Journal Club Reformat

Screenshot - 12222014 - 07:54:40 AM

The December Journal Club was held last week with excellent attendance. The winner of the best presentation prize was Dr. Francisco Vargas who critiqued the CaVent trial. Many thanks to Leo Godlewski of Hanger Orthotics for sponsoring the club’s evening.

The score sheets had a misprint in the scaling factor. The scaling factor is highest for the substance of the critique (x3) and the next highest is the presentation substance (x2). Scoring was corrected for this.

To emphasize the importance of an in-depth understanding of the paper being presented and to keep the journal articles topical, the rules are being modified. First, the selected journal has to come from the past two years. The second modification is that every presentation has to end with a table of related or similar papers and their conclusions or results. These should be a listing of landmark papers or first of its kind papers, and the discussant should be prepared to comment on them. If there are too many papers, the discussant should be prepared to discuss a few landmark papers on the topic or discuss a meta-analysis or Cochrane review article on the topic.

The presented paper should be graded on the following scale:

  • Level 1 – High Quality – Randomized controlled trials with high power. Meta-analyses of multiple RCT’s.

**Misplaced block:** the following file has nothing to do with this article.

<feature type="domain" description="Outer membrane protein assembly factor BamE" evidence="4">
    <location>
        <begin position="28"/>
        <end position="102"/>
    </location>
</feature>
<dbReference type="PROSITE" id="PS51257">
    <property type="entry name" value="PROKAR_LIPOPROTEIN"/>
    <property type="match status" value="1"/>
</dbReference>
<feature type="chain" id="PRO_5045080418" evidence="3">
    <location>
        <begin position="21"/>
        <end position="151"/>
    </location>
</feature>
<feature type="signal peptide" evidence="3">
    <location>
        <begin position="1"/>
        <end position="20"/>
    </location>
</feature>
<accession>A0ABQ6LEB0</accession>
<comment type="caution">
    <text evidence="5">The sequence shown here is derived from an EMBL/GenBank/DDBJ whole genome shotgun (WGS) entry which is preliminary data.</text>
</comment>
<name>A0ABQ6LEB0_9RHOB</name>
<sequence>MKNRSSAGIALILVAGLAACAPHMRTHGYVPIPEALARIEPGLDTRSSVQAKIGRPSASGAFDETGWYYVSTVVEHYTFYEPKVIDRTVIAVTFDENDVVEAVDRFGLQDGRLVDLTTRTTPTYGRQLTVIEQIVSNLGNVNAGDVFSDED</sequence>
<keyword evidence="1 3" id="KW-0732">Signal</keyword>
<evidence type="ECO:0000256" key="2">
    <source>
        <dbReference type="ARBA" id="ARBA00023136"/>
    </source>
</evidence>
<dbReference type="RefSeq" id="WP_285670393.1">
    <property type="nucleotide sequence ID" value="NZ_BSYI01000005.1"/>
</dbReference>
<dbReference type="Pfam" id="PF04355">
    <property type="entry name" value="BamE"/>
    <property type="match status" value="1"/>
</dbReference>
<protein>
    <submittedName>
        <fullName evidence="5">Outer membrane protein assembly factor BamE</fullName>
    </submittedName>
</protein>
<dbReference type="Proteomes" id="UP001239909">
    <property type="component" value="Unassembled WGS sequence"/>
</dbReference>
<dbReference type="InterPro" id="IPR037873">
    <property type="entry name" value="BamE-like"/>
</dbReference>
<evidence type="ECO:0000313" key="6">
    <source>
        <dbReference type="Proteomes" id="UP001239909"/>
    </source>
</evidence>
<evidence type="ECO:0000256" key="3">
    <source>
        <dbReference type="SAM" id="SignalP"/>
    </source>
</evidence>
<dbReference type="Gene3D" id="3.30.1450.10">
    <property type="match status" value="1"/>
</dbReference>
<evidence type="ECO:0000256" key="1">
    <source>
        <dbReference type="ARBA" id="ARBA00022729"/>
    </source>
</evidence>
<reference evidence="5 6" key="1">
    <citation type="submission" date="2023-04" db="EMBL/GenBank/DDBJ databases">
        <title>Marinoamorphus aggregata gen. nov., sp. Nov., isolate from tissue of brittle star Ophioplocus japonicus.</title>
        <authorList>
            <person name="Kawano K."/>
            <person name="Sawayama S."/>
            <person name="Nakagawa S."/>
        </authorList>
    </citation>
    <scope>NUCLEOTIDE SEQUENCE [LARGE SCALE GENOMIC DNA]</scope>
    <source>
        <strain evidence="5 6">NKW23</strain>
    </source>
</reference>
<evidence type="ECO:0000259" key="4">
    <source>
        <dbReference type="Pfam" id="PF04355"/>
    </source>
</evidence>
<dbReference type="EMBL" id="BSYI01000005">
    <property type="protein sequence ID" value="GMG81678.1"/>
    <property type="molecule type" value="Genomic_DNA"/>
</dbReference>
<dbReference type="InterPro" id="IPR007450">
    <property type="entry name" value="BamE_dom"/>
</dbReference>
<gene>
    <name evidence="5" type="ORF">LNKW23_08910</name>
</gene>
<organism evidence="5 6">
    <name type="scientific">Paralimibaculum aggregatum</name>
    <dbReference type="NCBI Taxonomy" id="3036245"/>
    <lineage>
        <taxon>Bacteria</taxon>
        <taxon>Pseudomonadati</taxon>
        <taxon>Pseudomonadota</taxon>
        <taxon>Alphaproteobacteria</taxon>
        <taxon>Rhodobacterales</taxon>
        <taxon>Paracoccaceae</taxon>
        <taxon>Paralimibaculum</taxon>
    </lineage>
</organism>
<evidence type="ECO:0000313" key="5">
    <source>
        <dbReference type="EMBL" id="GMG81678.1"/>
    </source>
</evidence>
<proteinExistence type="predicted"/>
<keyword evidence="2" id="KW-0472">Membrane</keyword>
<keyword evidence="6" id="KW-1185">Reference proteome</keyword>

• Level 2 – Moderate Quality – Evidence from one well designed experiment. RCT’s with low power. Prospective cohort study.
  • Level 3 – Low Quality – Evidence obtained from well-designed, quasi-experimental studies such as non-randomized, controlled, single-group, pre-post, cohort, time, or matched case-control series.
  • Level 4 – Very Low Quality – Evidence from well-designed, non-experimental studies such as comparative and correlational descriptive and case studies. Evidence from case reports and clinical examples. Expert opinion.

Also, in the critique, a recommendation should be made and this recommendation also graded with the following scale:

A The USPSTF recommends the service. There is high certainty that the net benefit is substantial. Offer or provide this service.
B The USPSTF recommends the service. There is high certainty that the net benefit is moderate or there is moderate certainty that the net benefit is moderate to substantial. Offer or provide this service.
C The USPSTF recommends selectively offering or providing this service to individual patients based on professional judgment and patient preferences. There is at least moderate certainty that the net benefit is small. Offer or provide this service for selected patients depending on individual circumstances.
D The USPSTF recommends against the service. There is moderate or high certainty that the service has no net benefit or that the harms outweigh the benefits. Discourage the use of this service.
I The USPSTF concludes that the current evidence is insufficient to assess the balance of benefits and harms of the service. Evidence is lacking, of poor quality, or conflicting, and the balance of benefits and harms cannot be determined. Read the clinical considerations section of USPSTF Recommendation Statement. If the service is offered, patients should understand the uncertainty about the balance of benefits and harms.

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